No one knows for sure. When a new patient presents on the first visit, no one knows how many layers of trauma that body is holding. Since we are just listening to the body in the Gillespie Approach, each layer will come out in its own space and time.
After a number of visits, the body can feel very quiet, and the patient may be close to or symptom-free. Are we done? Not sure. More layer(s) may be waiting to release in the future. Usually, the majority of patients are done, but we just have to wait and see.
I recently saw an 11-month-old for a three-day intensive with 13 issues: colic, reflux, choking, gas, indigestion, constipation, nystagmus, hiccups, coughing, stridor, laryngomalacia, difficulty swallowing, and food allergies. All of these conditions have the possibility of improvement with therapy; she is literally a Gillespie Approach poster baby.
Her local medical providers told her parents that she is “healthy.” I do not agree because birth trauma has created fascial tightness resulting in an unphysiologic parallel universe for her. No condition is life-threatening, but her quality of life is certainly not optimal.
The big red flag was a 37-hour labor, most certainly creating soft tissue strain. Initially, she had nursing issues that necessitated tongue, lip, and buccal tie revisions. Later, a choking incident led to an overnight hospital stay.
Recently, the parents declined GI testing at Cincinnati Children’s Hospital, the No. 2-ranked hospital in America. Mom, who is an occupational therapist, has also seen a lactation consultant, chiropractor, physical therapist, occupational therapist, nutritionist, feeding specialist, and speech therapist.
A strong emotional component is at play for the parents. “Crazy” mom feels no one in the health care field believes her or takes her seriously. She and her baby do not sleep well. It is hard for her to watch her child suffer. She has been searching for anyone who could help, hence the last-resort plane trip to Dr. Loose in Philadelphia.
Supportive dad has difficulty watching his wife go through this process. When you decide to have a child, this is definitely not the scenario for which you sign up.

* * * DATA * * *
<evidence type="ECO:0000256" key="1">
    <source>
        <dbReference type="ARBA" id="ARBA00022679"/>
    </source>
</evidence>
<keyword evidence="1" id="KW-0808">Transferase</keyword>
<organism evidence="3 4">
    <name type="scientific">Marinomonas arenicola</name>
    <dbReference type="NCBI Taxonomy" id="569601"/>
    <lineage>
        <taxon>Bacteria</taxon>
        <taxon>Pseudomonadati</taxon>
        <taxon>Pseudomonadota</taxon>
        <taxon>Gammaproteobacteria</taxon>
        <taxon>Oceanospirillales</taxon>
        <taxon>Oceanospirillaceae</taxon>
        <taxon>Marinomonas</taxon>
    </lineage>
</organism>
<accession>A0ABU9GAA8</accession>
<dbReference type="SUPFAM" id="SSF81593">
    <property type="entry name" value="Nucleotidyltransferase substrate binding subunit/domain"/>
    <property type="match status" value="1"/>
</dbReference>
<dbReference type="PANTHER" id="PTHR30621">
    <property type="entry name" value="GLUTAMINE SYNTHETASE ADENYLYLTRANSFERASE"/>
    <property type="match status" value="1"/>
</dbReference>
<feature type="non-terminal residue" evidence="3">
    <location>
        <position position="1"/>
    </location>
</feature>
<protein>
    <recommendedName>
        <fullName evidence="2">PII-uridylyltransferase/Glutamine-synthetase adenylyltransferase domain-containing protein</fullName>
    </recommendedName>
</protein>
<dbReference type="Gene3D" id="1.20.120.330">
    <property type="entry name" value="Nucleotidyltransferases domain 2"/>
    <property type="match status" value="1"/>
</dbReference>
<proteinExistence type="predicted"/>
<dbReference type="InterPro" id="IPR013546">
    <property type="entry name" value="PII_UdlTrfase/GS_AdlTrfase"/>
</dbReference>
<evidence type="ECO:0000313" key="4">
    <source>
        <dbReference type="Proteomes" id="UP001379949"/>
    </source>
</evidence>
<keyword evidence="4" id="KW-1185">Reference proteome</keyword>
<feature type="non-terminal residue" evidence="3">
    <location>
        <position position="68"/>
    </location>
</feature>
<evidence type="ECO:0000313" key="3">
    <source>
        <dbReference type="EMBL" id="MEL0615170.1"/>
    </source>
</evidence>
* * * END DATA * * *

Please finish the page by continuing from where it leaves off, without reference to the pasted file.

Clinically, the baby’s craniosacral fascial system was very tight as expected with a zero-second brain cycle. The parents related that she was tight and stiff at birth and now cannot comfortably lay flat on her back.
When the parents also tell you their child cannot ride in a car seat, your mind shoots up a red flag for “archer.” In our Lancaster research, arching became a critical factor for health. Two years into the research we discovered that babies did not begin to improve until their arching went away first.
The first day of the Gillespie Approach went very well. The craniosacral fascial system opened beautifully as the arching started to release. The brain cycle reached 120 seconds.
The second day featured therapy on her small intestine and peritoneum attaching the organs to the posterior abdominal wall (the inside of the back). Also fascial strain as part of the arching released in her laryngeal and upper esophageal sphincter (UES) area. This key location controls the breathing, speaking, swallowing, and reflux; it must be strain-free to function well. Her brain cycle was now over 200 seconds.
The third day focused on her throat for two hours until it became quiet. There was no sign of arching. The prime question: Is her body now strain-free or is it still processing the change of three intense days with more to come?
In Philadelphia, the parents saw that she can lay on her back comfortably and can even fall asleep in her car seat, mitigating the key arching factor. We shall see how she does with all the conditions when the dust settles as she goes home with a looser body.
After three days, mom said the arching returned, and the symptoms came back with a vengeance. In our Lancaster research, we found that 17% of the archers needed follow-up care for continued arching.
Arching seems to be a deep-seated, sustained, compressive, positional, fascial strain extending from the cranium to the sacrum. It appears to have a strong effect on the central and autonomic nervous systems, hence the many conditions presenting for this and other babies. We know very little how it is caused in utero. As a clinical observation, fetuses in the transverse position seem to be the most vulnerable.
Our body is hard-wired to heal. A patient does not have any control when s(he) starts to release a new layer of the onion. Our job as therapists is to just listen to the body and allow it to do whatever it has to do to heal itself in its own space and time.